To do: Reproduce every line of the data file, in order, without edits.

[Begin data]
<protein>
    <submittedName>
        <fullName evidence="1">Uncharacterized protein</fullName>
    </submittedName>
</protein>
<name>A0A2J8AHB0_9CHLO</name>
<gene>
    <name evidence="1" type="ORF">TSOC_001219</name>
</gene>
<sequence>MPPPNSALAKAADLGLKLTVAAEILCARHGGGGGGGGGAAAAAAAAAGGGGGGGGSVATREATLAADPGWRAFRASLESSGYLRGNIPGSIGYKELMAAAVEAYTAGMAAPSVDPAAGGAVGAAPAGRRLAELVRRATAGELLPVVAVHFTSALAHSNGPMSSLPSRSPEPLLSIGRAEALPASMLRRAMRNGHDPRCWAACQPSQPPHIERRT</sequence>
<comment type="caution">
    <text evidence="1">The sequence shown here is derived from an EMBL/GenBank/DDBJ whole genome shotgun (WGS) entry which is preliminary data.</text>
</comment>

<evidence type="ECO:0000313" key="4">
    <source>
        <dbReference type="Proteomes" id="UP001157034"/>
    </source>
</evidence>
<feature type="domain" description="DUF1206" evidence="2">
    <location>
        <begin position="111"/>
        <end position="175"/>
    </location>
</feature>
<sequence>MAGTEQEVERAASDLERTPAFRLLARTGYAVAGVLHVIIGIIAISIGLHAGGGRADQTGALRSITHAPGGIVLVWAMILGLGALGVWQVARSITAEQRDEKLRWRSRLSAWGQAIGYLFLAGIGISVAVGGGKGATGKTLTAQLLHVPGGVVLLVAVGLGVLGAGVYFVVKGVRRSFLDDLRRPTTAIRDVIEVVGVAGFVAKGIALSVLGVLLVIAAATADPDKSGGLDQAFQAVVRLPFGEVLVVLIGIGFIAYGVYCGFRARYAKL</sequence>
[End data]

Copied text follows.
<protein>
    <submittedName>
        <fullName evidence="1">Uncharacterized protein</fullName>
    </submittedName>
</protein>
<name>A0A2J8AHB0_9CHLO</name>
<gene>
    <name evidence="1" type="ORF">TSOC_001219</name>
</gene>
<sequence>MPPPNSALAKAADLGLKLTVAAEILCARHGGGGGGGGGAAAAAAAAAGGGGGGGGSVATREATLAADPGWRAFRASLESSGYLRGNIPGSIGYKELMAAAVEAYTAGMAAPSVDPAAGGAVGAAPAGRRLAELVRRATAGELLPVVAVHFTSALAHSNGPMSSLPSRSPEPLLSIGRAEALPASMLRRAMRNGHDPRCWAACQPSQPPHIERRT</sequence>
<comment type="caution">
    <text evidence="1">The sequence shown here is derived from an EMBL/GenBank/DDBJ whole genome shotgun (WGS) entry which is preliminary data.</text>
</comment>

<evidence type="ECO:0000313" key="4">
    <source>
        <dbReference type="Proteomes" id="UP001157034"/>
    </source>
</evidence>
<feature type="domain" description="DUF1206" evidence="2">
    <location>
        <begin position="111"/>
        <end position="175"/>
    </location>
</feature>
<sequence>MAGTEQEVERAASDLERTPAFRLLARTGYAVAGVLHVIIGIIAISIGLHAGGGRADQTGALRSITHAPGGIVLVWAMILGLGALGVWQVARSITAEQRDEKLRWRSRLSAWGQAIGYLFLAGIGISVAVGGGKGATGKTLTAQLLHVPGGVVLLVAVGLGVLGAGVYFVVKGVRRSFLDDLRRPTTAIRDVIEVVGVAGFVAKGIALSVLGVLLVIAAATADPDKSGGLDQAFQAVVRLPFGEVLVVLIGIGFIAYGVYCGFRARYAKL</sequence>